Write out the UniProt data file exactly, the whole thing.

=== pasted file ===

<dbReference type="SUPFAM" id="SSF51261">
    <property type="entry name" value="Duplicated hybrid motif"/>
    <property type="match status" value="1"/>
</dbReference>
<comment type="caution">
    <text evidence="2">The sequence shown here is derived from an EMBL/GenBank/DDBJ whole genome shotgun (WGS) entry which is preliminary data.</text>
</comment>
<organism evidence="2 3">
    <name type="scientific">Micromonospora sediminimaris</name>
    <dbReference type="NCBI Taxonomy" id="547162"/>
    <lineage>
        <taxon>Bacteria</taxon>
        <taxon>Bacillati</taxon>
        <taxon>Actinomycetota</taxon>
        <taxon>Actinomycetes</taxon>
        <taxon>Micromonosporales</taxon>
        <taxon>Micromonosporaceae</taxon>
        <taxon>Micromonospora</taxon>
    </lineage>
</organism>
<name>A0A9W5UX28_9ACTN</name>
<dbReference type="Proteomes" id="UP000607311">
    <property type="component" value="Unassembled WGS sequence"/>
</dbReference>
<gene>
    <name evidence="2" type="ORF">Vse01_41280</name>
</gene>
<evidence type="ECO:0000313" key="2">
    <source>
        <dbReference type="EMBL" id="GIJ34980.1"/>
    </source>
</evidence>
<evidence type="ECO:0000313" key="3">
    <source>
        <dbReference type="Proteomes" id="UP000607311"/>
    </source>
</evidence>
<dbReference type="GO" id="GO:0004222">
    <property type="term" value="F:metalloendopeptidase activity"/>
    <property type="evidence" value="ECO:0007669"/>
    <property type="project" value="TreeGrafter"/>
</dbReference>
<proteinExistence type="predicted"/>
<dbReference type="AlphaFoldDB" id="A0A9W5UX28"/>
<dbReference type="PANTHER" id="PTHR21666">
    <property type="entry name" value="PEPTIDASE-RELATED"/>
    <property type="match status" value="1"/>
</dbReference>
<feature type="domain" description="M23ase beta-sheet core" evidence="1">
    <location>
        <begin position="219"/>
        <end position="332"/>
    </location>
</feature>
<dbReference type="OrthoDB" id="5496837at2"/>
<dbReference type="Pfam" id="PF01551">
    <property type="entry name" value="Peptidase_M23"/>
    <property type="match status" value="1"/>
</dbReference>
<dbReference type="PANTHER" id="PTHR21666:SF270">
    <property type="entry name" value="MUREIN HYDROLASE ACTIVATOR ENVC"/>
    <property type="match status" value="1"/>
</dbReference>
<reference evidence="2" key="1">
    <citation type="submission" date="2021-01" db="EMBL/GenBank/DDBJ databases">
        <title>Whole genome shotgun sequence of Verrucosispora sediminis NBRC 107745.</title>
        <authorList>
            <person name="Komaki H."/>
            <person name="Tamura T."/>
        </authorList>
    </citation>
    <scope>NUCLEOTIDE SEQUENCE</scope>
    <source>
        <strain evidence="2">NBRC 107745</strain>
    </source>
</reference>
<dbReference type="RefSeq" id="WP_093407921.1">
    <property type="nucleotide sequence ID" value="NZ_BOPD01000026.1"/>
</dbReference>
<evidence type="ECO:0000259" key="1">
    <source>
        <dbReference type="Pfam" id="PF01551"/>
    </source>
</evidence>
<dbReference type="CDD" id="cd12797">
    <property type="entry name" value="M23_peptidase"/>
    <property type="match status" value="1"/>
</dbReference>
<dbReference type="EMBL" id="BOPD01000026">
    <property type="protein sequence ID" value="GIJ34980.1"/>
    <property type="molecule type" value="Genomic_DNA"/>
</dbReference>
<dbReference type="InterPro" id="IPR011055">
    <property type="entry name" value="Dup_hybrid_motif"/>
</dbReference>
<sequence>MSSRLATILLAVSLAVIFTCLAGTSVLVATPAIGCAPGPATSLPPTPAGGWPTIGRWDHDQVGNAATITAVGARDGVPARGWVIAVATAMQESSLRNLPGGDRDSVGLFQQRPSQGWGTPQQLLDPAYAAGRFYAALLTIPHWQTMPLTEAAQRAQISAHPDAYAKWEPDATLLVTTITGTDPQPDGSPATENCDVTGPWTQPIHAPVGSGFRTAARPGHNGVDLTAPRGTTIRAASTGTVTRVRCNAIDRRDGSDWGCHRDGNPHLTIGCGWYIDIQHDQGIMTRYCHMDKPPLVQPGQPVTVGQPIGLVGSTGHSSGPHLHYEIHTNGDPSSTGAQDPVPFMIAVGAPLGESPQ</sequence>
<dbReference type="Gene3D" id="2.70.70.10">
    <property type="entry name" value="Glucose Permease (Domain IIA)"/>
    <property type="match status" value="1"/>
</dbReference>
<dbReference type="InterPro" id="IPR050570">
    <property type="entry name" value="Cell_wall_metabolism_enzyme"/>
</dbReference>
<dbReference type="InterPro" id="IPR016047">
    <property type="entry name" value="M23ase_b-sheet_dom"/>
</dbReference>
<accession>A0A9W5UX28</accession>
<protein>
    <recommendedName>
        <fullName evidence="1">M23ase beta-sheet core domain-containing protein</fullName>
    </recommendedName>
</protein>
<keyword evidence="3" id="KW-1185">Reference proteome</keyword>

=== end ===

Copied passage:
<dbReference type="SUPFAM" id="SSF51261">
    <property type="entry name" value="Duplicated hybrid motif"/>
    <property type="match status" value="1"/>
</dbReference>
<comment type="caution">
    <text evidence="2">The sequence shown here is derived from an EMBL/GenBank/DDBJ whole genome shotgun (WGS) entry which is preliminary data.</text>
</comment>
<organism evidence="2 3">
    <name type="scientific">Micromonospora sediminimaris</name>
    <dbReference type="NCBI Taxonomy" id="547162"/>
    <lineage>
        <taxon>Bacteria</taxon>
        <taxon>Bacillati</taxon>
        <taxon>Actinomycetota</taxon>
        <taxon>Actinomycetes</taxon>
        <taxon>Micromonosporales</taxon>
        <taxon>Micromonosporaceae</taxon>
        <taxon>Micromonospora</taxon>
    </lineage>
</organism>
<name>A0A9W5UX28_9ACTN</name>
<dbReference type="Proteomes" id="UP000607311">
    <property type="component" value="Unassembled WGS sequence"/>
</dbReference>
<gene>
    <name evidence="2" type="ORF">Vse01_41280</name>
</gene>
<evidence type="ECO:0000313" key="2">
    <source>
        <dbReference type="EMBL" id="GIJ34980.1"/>
    </source>
</evidence>
<evidence type="ECO:0000313" key="3">
    <source>
        <dbReference type="Proteomes" id="UP000607311"/>
    </source>
</evidence>
<dbReference type="GO" id="GO:0004222">
    <property type="term" value="F:metalloendopeptidase activity"/>
    <property type="evidence" value="ECO:0007669"/>
    <property type="project" value="TreeGrafter"/>
</dbReference>
<proteinExistence type="predicted"/>
<dbReference type="AlphaFoldDB" id="A0A9W5UX28"/>
<dbReference type="PANTHER" id="PTHR21666">
    <property type="entry name" value="PEPTIDASE-RELATED"/>
    <property type="match status" value="1"/>
</dbReference>
<feature type="domain" description="M23ase beta-sheet core" evidence="1">
    <location>
        <begin position="219"/>
        <end position="332"/>
    </location>
</feature>
<dbReference type="OrthoDB" id="5496837at2"/>
<dbReference type="Pfam" id="PF01551">
    <property type="entry name" value="Peptidase_M23"/>
    <property type="match status" value="1"/>
</dbReference>
<dbReference type="PANTHER" id="PTHR21666:SF270">
    <property type="entry name" value="MUREIN HYDROLASE ACTIVATOR ENVC"/>
    <property type="match status" value="1"/>
</dbReference>
<reference evidence="2" key="1">
    <citation type="submission" date="2021-01" db="EMBL/GenBank/DDBJ databases">
        <title>Whole genome shotgun sequence of Verrucosispora sediminis NBRC 107745.</title>
        <authorList>
            <person name="Komaki H."/>
            <person name="Tamura T."/>
        </authorList>
    </citation>
    <scope>NUCLEOTIDE SEQUENCE</scope>
    <source>
        <strain evidence="2">NBRC 107745</strain>
    </source>
</reference>
<dbReference type="RefSeq" id="WP_093407921.1">
    <property type="nucleotide sequence ID" value="NZ_BOPD01000026.1"/>
</dbReference>
<evidence type="ECO:0000259" key="1">
    <source>
        <dbReference type="Pfam" id="PF01551"/>
    </source>
</evidence>
<dbReference type="CDD" id="cd12797">
    <property type="entry name" value="M23_peptidase"/>
    <property type="match status" value="1"/>
</dbReference>
<dbReference type="EMBL" id="BOPD01000026">
    <property type="protein sequence ID" value="GIJ34980.1"/>
    <property type="molecule type" value="Genomic_DNA"/>
</dbReference>
<dbReference type="InterPro" id="IPR011055">
    <property type="entry name" value="Dup_hybrid_motif"/>
</dbReference>
<sequence>MSSRLATILLAVSLAVIFTCLAGTSVLVATPAIGCAPGPATSLPPTPAGGWPTIGRWDHDQVGNAATITAVGARDGVPARGWVIAVATAMQESSLRNLPGGDRDSVGLFQQRPSQGWGTPQQLLDPAYAAGRFYAALLTIPHWQTMPLTEAAQRAQISAHPDAYAKWEPDATLLVTTITGTDPQPDGSPATENCDVTGPWTQPIHAPVGSGFRTAARPGHNGVDLTAPRGTTIRAASTGTVTRVRCNAIDRRDGSDWGCHRDGNPHLTIGCGWYIDIQHDQGIMTRYCHMDKPPLVQPGQPVTVGQPIGLVGSTGHSSGPHLHYEIHTNGDPSSTGAQDPVPFMIAVGAPLGESPQ</sequence>
<dbReference type="Gene3D" id="2.70.70.10">
    <property type="entry name" value="Glucose Permease (Domain IIA)"/>
    <property type="match status" value="1"/>
</dbReference>
<dbReference type="InterPro" id="IPR050570">
    <property type="entry name" value="Cell_wall_metabolism_enzyme"/>
</dbReference>
<dbReference type="InterPro" id="IPR016047">
    <property type="entry name" value="M23ase_b-sheet_dom"/>
</dbReference>
<accession>A0A9W5UX28</accession>
<protein>
    <recommendedName>
        <fullName evidence="1">M23ase beta-sheet core domain-containing protein</fullName>
    </recommendedName>
</protein>
<keyword evidence="3" id="KW-1185">Reference proteome</keyword>